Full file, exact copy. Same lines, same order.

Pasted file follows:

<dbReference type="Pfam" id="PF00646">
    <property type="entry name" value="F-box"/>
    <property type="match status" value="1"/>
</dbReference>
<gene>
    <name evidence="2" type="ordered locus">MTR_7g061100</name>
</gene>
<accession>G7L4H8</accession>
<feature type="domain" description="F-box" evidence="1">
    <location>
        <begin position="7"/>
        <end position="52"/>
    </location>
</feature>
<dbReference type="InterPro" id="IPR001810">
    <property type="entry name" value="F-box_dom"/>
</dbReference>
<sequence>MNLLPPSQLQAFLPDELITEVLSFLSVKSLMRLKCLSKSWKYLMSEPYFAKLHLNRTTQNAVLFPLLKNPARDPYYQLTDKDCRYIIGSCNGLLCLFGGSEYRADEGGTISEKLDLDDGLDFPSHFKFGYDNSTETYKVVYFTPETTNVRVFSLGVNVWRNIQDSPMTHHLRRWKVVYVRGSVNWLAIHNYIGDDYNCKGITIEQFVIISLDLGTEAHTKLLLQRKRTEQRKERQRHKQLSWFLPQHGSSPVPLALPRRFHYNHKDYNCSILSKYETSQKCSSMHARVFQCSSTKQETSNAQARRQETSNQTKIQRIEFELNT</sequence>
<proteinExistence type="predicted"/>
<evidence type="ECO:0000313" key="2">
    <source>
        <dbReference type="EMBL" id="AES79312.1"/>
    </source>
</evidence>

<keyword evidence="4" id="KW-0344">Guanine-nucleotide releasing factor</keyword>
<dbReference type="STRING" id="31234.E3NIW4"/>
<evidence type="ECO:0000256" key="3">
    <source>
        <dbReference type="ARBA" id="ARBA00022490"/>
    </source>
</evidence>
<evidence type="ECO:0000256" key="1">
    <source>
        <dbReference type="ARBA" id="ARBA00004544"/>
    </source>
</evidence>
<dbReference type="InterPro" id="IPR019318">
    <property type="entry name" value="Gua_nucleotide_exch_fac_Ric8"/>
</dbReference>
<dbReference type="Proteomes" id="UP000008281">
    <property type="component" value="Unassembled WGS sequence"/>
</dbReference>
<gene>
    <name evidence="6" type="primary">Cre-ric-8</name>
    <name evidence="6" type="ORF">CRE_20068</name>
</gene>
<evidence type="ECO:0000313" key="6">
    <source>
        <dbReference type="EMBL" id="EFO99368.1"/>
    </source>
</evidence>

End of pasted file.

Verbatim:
<dbReference type="Pfam" id="PF00646">
    <property type="entry name" value="F-box"/>
    <property type="match status" value="1"/>
</dbReference>
<gene>
    <name evidence="2" type="ordered locus">MTR_7g061100</name>
</gene>
<accession>G7L4H8</accession>
<feature type="domain" description="F-box" evidence="1">
    <location>
        <begin position="7"/>
        <end position="52"/>
    </location>
</feature>
<dbReference type="InterPro" id="IPR001810">
    <property type="entry name" value="F-box_dom"/>
</dbReference>
<sequence>MNLLPPSQLQAFLPDELITEVLSFLSVKSLMRLKCLSKSWKYLMSEPYFAKLHLNRTTQNAVLFPLLKNPARDPYYQLTDKDCRYIIGSCNGLLCLFGGSEYRADEGGTISEKLDLDDGLDFPSHFKFGYDNSTETYKVVYFTPETTNVRVFSLGVNVWRNIQDSPMTHHLRRWKVVYVRGSVNWLAIHNYIGDDYNCKGITIEQFVIISLDLGTEAHTKLLLQRKRTEQRKERQRHKQLSWFLPQHGSSPVPLALPRRFHYNHKDYNCSILSKYETSQKCSSMHARVFQCSSTKQETSNAQARRQETSNQTKIQRIEFELNT</sequence>
<proteinExistence type="predicted"/>
<evidence type="ECO:0000313" key="2">
    <source>
        <dbReference type="EMBL" id="AES79312.1"/>
    </source>
</evidence>

<keyword evidence="4" id="KW-0344">Guanine-nucleotide releasing factor</keyword>
<dbReference type="STRING" id="31234.E3NIW4"/>
<evidence type="ECO:0000256" key="3">
    <source>
        <dbReference type="ARBA" id="ARBA00022490"/>
    </source>
</evidence>
<evidence type="ECO:0000256" key="1">
    <source>
        <dbReference type="ARBA" id="ARBA00004544"/>
    </source>
</evidence>
<dbReference type="InterPro" id="IPR019318">
    <property type="entry name" value="Gua_nucleotide_exch_fac_Ric8"/>
</dbReference>
<dbReference type="Proteomes" id="UP000008281">
    <property type="component" value="Unassembled WGS sequence"/>
</dbReference>
<gene>
    <name evidence="6" type="primary">Cre-ric-8</name>
    <name evidence="6" type="ORF">CRE_20068</name>
</gene>
<evidence type="ECO:0000313" key="6">
    <source>
        <dbReference type="EMBL" id="EFO99368.1"/>
    </source>
</evidence>